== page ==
Most of the time, you will inevitably need to clarify elements of the instructions you have received and may have further questions as you progress into your task(s). Do not be hesitant about asking questions – avoiding doing so will lead your supervisor to assume that you fully understand the task(s), which could be your downfall if you then end up producing work that is wrong or off-topic.
Some of the most positive feedback we received related to “asking the right questions”; this not only helped to ensure that we delivered work as expected, but also showed that we had an interest in the context of the work we were carrying out (and therefore a desire to learn and develop).
Communication is key. If you waste two days having gone off on the wrong tangent, you may end up missing an important deadline. You also risk wasting your supervisor’s time (if they were banking on your work to help them complete their own work) and client’s money.
When/how to ask questions
Interrupting your supervisor every few minutes will be counter-productive. Think how you would feel if you were working on something complicated and had to stop every few minutes to answer questions on a different issue. You would lose your trail of thought, work less efficiently and get frustrated.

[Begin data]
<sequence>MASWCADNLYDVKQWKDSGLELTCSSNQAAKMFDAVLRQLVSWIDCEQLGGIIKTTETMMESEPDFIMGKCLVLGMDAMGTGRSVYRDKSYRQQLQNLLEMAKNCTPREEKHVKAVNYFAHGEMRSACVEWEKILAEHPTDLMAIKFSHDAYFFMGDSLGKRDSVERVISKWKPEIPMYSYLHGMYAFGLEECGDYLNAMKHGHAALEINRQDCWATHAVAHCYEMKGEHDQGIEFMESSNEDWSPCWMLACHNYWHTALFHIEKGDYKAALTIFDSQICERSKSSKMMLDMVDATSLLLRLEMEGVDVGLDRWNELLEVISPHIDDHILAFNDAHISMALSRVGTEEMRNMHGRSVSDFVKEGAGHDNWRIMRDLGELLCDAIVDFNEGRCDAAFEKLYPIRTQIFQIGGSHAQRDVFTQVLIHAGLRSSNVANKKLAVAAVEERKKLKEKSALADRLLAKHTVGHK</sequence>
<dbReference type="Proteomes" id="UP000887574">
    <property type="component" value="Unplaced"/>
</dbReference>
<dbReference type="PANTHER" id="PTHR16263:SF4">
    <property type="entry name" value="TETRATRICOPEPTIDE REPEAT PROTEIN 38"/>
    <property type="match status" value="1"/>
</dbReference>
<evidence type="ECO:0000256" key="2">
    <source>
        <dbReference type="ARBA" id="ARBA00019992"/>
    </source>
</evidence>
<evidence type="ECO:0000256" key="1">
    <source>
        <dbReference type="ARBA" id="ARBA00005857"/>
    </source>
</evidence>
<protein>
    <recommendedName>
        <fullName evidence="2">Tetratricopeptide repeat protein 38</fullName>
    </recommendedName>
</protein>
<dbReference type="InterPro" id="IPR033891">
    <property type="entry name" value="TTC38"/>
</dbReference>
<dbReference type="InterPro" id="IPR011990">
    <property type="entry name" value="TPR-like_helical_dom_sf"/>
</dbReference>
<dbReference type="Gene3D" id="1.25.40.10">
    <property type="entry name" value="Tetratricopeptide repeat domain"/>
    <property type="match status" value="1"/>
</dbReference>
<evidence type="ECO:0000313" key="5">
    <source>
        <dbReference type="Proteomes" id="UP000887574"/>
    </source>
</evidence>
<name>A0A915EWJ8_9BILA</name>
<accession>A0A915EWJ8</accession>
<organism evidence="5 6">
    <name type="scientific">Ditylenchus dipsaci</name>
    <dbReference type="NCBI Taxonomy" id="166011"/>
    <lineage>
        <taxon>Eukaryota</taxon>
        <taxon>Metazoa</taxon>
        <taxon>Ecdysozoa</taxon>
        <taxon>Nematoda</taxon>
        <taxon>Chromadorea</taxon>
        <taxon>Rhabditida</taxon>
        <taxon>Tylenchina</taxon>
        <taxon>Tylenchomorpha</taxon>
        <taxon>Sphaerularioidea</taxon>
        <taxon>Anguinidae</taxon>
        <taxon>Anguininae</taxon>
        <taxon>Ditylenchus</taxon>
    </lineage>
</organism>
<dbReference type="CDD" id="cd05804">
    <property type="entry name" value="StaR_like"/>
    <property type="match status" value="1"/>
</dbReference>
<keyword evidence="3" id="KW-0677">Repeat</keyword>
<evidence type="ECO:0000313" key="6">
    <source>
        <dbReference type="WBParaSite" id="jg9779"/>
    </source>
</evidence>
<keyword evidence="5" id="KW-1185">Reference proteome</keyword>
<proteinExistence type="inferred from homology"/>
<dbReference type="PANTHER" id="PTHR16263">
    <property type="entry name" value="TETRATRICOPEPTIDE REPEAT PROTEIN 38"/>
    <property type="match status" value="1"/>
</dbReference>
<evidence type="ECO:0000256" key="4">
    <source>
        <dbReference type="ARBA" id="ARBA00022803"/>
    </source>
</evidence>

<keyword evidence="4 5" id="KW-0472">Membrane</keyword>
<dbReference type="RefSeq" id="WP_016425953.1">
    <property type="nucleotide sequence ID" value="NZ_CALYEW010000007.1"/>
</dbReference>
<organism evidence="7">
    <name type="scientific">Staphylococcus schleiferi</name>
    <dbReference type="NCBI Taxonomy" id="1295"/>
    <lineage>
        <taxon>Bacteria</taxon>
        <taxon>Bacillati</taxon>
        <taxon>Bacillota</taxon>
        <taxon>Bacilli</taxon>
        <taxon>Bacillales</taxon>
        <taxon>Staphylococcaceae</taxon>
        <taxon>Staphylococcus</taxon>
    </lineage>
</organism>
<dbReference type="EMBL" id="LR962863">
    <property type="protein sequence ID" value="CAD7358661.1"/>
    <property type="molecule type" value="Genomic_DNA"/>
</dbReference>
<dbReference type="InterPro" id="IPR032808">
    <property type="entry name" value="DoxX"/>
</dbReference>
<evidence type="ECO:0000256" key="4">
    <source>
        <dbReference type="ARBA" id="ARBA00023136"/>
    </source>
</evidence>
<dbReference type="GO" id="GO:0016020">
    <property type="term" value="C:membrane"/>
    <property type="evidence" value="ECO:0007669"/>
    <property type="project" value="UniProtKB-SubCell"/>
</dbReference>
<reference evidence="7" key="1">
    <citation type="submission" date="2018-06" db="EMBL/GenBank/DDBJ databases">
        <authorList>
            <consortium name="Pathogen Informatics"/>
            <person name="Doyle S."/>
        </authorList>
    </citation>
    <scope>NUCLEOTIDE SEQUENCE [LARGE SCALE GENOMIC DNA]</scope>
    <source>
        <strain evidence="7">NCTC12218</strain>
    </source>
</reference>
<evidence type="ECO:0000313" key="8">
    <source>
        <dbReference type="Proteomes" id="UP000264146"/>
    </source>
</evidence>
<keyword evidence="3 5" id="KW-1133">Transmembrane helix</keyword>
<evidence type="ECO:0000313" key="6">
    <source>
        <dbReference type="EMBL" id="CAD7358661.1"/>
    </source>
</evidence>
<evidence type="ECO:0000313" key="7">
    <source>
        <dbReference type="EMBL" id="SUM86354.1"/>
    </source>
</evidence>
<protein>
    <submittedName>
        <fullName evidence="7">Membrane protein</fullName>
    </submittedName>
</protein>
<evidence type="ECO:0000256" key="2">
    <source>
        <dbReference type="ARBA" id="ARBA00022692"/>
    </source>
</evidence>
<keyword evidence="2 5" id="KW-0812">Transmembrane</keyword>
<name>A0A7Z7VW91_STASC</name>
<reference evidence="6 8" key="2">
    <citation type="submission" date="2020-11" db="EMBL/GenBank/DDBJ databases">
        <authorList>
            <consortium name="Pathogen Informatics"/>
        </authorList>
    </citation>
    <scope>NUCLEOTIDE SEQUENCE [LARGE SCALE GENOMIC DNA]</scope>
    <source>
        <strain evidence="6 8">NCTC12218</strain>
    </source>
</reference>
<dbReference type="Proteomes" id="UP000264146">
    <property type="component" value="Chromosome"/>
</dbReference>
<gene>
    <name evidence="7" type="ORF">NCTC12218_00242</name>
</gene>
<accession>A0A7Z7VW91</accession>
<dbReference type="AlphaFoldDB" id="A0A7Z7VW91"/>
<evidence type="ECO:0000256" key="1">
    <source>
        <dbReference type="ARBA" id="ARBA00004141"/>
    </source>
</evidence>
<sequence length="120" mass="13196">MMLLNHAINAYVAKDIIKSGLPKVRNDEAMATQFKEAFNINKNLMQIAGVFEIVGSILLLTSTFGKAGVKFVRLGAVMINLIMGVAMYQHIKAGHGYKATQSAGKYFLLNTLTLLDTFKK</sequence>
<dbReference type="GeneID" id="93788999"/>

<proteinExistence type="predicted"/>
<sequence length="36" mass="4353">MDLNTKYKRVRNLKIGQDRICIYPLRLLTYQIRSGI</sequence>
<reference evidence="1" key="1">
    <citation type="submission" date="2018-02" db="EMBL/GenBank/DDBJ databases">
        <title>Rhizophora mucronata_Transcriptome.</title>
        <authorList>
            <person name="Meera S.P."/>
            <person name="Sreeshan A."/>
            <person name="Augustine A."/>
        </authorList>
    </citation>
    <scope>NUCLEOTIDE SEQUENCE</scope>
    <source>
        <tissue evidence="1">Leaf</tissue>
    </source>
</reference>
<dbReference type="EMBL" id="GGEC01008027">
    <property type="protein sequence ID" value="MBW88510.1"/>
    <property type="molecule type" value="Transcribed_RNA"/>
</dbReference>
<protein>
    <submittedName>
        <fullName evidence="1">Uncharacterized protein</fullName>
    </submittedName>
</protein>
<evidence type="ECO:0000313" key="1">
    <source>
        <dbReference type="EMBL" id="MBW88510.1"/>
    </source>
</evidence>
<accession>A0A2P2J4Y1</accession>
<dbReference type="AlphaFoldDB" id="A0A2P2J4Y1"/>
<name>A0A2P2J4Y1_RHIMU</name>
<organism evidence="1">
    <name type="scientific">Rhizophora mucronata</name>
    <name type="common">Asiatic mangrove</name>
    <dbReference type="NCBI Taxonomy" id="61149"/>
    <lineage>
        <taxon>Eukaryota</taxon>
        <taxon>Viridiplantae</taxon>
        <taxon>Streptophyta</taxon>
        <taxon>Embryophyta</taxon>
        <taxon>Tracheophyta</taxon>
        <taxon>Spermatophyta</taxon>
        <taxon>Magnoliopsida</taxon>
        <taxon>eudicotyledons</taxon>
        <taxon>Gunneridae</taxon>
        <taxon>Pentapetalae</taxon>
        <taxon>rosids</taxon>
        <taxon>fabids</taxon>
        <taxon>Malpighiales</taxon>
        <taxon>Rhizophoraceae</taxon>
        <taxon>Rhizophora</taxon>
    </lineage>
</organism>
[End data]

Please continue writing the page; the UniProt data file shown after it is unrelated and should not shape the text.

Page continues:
Where possible, note down your questions and accumulate a list. You can then ask your supervisor when they will have a few minutes to clarify certain elements of the tasks you were set. In more practical terms, as you progress through the task, you could draft the email (as you go along) that you will send to your supervisor once the task is completed. This means you can keep adding in comments/questions so that when you have finished the task, all your questions will have been noted down and the email will be ready to send.
Of course, if you run into an issue that will prevent you from continuing with the task until it is resolved, then ask your supervisor immediately. It is all about striking a balance between your productivity, your supervisor’s productivity and the risk of you going off on a wrong tangent/delivering an incorrect piece of work.
You could check with your supervisor at the outset whether they have a particular preference for dealing with questions – an accumulated list every couple of hours; by email, phone or face to face etc. These are not generally considered to be stupid questions, as many people have different preferences and are fairly stuck in their ways.